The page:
AT the time of writing this, more than $500,000 had been pledged to help a footballer build a legal fighting fund.
It says something about the footballer's fortunate life that a legal battle against his former employer could be considered "the fight of his life".
Now it's not for me to tell anyone how to spend their money or which causes to back.
But if you've got a spare dollar or two and would like to put it towards a real fight for life, you don't have to look very far.
In her recent series on families living with rare diseases, The Precious Few, Newcastle Herald health reporter Anita Beaumont introduced us to a handful of Hunter families cast into extraordinary situations and in desperate need of help.
There's three-year-old Victoria Binnie and four-year-old Josephine Dun, who are both fighting a rare and deadly form of brain cancer known as DIPG, which has an average survival rate of just nine months.
Both girls have been trialing a drug that targets a mechanism that might be driving their tumours.
Josephine's father is cancer researcher Dr Mathew Dun, whose charitable organisation RUN DIPG is desperately searching to find a treatment for his daughter's illness. Please support it if you can.
"It's something that we just shouldn't stand for," Dr Dun told the Herald. "We shouldn't stand for a less than 1 per cent survival rate. These kids didn't do anything to anyone else, they need our support, and the government needs to get on board with this."
The Binnie family also has a gofund me page called Little Victoria 'Tori' Binnie. Please support it if you can.
There's Kobe Duck who went to bed a healthy five-year-old boy - and woke up paralysed. He was diagnosed with acute flaccid myelitis - a rare disease that affects the spinal cord and caused, in his case, by a "close relative" of the polio virus.
Kobe's sixth birthday, Christmas, New Year's Eve, Easter, his older brother and sister's birthdays - had all been celebrated at the hospital.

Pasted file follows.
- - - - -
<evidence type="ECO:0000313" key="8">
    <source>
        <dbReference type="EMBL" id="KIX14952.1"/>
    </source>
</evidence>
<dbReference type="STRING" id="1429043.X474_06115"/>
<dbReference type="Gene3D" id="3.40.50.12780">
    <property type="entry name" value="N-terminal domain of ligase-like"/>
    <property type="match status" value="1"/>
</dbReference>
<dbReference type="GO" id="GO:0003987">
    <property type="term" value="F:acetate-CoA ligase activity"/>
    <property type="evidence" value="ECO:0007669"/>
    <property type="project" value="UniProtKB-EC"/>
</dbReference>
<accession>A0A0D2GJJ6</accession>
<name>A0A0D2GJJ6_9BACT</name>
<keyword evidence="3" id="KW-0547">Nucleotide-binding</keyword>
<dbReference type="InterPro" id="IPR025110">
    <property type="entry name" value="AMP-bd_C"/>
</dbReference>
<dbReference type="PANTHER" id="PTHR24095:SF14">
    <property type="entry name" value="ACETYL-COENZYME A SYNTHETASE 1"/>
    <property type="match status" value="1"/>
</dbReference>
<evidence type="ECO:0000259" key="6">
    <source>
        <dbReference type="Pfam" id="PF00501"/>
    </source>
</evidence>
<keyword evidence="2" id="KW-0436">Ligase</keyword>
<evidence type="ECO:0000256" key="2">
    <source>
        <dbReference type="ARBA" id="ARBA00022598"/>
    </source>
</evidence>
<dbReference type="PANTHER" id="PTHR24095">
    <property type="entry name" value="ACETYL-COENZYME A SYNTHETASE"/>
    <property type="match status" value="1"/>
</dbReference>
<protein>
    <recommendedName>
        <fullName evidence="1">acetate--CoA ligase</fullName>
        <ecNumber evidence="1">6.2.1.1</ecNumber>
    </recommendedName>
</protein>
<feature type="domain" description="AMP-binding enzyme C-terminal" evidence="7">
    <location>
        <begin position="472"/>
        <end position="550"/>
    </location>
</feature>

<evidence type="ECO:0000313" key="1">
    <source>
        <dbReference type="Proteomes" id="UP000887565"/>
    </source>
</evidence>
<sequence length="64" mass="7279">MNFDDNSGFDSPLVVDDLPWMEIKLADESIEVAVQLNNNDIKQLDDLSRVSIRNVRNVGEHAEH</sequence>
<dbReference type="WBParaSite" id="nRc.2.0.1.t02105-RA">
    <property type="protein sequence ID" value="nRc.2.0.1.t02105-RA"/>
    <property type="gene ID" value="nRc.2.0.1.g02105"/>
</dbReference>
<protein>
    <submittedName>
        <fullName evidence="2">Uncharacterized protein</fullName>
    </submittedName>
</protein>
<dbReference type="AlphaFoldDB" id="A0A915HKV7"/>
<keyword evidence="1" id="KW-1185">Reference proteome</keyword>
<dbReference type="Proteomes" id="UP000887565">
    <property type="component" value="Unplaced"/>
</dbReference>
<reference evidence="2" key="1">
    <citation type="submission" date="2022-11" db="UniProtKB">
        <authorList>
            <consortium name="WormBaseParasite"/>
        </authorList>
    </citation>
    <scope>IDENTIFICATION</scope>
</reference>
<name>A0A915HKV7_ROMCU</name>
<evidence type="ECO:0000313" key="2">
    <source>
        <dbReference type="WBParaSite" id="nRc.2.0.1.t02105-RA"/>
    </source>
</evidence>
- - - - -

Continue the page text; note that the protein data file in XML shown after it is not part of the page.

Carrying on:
"It has been devastating," his mother Kristie Duck said. "Life changing, for him and the entire family. I haven't heard his voice for six months. He can mouth words. But we can't hear him. We're getting better at lip reading. But there are words we don't understand, and he gets frustrated. I'd give anything to hear his voice again."
The family has a gofund me page called Bring Kobe Home. Please help them if you can.
There's Vinnie Fuller, a three-year-old boy suffering from acute leukoencephalopathy with "restricted diffusion" - a condition so rare doctors believe his is the first case that has been seen in Australia.
He suffered serious brain damage after suffering prolonged seizures. The rarity of the condition means the family has many questions, but few answers, about what the future holds for Vinnie.
"No one can really tell us anything, because they just don't know. It's hard. He loved riding his bike and swimming - he was a beach boy, an outdoors boy. Hopefully he can get back to that ... we'll just ... wait and see," said his mother Nicole Fuller.
The Fuller family has a go-fund me page called Keep Vinnie Smiling. Please help if you can.
This week, the Herald published the story of Emily Taylor who is raising money for the Calvary Mater hospital after losing her twin sister Christina to bowel cancer earlier this year.
Emily has assembled a team called Christina's Cancer Warriors. Already they've raised $12,000 to raise awareness of the disease. Please help them if you can.
Also this week, Craig Kerry updated readers on the journey of former Redhead lifesaver Jess Collins, a year after the freak accident that left her a quadriplegic. Her long-time clubmate Boyd Conrick has written a children's book about surf safety - At the Beach with Lizzie and Luke: Shark Sighting - and is donating all the proceeds to Collins as she continues her rehabilitation.
These stories are heartbreaking but the courage and spirit of these families is truly inspirational. They could be your friends, family or neighbours, your work, school or sport colleagues.
Please help them if you can.